Skier dies from avalanche-caused injuries |

Skier dies from avalanche-caused injuries

by Kevin MacMillan and Jenell Schwab
Sierra Sun

A 29-year-old man who suffered serious injuries in a backcountry avalanche Thursday afternoon near Lake Tahoe has died.

The male skier was transported by ground ambulance at about 5:45 p.m. Thursday to Tahoe Forest Hospital in Truckee, where he was listed in critical condition, according to the Placer County Sheriff’s Office.

According to a post to the Sierra Avalanche Center, three skiers trekked up to Stanford Rocks on about 1:30 p.m. Thursday. They dropped a cornice to test the slope. The first skier started down the slope and on the third turn triggered a slab avalanche about a foot deep. He was able to grab onto a tree and stop himself from going further down, then the avalanche dropped to another weak layer and the force pulled the skier away from the tree and down the slope. The man’s fellow skiers dug him out of three feet of snow.

According to the Placer County Sheriff’s Office, the skier was was found about 500 vertical feet below Stanford Rock in Ward Canyon, located off Highway 89, a few miles from Alpine Meadows Ski Resort.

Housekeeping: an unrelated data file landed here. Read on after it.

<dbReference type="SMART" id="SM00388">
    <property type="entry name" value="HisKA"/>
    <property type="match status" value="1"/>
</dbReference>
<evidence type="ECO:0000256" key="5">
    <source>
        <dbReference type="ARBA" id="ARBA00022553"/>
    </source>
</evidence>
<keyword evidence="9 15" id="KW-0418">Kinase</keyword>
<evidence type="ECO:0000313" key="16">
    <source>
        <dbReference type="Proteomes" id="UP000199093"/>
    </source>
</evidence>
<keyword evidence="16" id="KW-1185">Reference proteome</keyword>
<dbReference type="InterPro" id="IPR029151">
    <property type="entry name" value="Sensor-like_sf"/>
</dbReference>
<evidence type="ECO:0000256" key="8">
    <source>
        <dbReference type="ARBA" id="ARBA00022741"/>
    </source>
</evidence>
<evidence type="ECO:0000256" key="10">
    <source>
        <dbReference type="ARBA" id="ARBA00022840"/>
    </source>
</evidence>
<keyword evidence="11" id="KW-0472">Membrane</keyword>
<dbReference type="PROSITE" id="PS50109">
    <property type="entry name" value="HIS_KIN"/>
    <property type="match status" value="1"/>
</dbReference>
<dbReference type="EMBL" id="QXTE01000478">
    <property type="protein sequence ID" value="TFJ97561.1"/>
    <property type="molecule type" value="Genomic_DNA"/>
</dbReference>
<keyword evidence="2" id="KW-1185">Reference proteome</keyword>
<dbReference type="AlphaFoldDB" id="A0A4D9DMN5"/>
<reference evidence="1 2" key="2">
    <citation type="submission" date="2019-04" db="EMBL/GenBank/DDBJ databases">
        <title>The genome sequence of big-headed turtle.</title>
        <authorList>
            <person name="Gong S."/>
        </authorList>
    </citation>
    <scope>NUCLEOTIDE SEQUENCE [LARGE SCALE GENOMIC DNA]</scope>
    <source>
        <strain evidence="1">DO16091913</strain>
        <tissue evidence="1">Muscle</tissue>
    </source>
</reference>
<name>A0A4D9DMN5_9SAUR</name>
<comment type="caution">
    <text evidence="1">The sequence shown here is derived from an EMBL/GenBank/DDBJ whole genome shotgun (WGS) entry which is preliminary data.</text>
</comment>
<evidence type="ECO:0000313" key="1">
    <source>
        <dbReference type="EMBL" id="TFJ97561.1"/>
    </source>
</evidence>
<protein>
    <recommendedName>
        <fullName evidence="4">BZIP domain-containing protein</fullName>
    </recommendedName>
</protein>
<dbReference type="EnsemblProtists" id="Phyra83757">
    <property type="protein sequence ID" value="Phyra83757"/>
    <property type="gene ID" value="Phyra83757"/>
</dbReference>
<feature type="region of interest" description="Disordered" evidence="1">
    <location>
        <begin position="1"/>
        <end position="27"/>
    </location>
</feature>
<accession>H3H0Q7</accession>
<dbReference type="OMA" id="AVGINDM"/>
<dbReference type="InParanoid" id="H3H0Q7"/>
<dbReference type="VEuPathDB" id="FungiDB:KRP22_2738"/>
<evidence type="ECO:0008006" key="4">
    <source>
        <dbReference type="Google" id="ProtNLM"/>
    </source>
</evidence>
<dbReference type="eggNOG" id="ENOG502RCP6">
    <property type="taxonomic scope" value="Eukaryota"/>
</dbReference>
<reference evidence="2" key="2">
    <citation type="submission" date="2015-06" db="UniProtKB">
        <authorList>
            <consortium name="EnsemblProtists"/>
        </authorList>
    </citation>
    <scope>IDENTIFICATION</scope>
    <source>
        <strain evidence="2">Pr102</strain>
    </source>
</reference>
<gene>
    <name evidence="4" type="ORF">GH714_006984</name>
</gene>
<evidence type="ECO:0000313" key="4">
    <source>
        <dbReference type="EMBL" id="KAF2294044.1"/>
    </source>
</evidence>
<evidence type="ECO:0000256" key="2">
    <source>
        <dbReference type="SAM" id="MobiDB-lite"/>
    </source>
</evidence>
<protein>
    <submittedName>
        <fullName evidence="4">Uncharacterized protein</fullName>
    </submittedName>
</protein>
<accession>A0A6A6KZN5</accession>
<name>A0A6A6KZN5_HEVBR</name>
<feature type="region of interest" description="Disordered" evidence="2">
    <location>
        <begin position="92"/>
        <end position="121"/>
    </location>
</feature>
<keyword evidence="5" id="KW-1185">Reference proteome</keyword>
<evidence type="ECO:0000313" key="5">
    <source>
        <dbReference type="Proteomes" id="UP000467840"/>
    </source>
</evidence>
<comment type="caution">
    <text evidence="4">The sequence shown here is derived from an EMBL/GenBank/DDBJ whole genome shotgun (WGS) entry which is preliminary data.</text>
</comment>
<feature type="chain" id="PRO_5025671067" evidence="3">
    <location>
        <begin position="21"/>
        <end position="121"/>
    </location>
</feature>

The skiers had not been on Alpine Meadows Ski Resort property; initial reports indicated the skier was near the backside of the resort and that he may have skied out of bounds prior to the avalanche.

They reached the area from Highway 89, said sheriff’s spokeswoman Dena Erwin. After the slide, one skier was able to ski out of the area to request aid. A second skier – who was not injured – stayed with the victim until rescuers arrived.

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Rescue crews began the search at around 3 p.m. By 4:40 p.m., authorities reported they were removing the skier. The search was a combined effort of Tahoe Nordic Search and Rescue, Placer County Sheriff’s Office and the North Tahoe Fire Protection District.

The incident occurred at the tail end of a strong winter storm system that dumped more than four feet of snow at higher elevations around Lake Tahoe.

Wind gusts were very high during the storm, and the Sierra Avalanche Center had listed avalanche danger as “High” Thursday morning, before being downgraded in the afternoon to “Considerable.”

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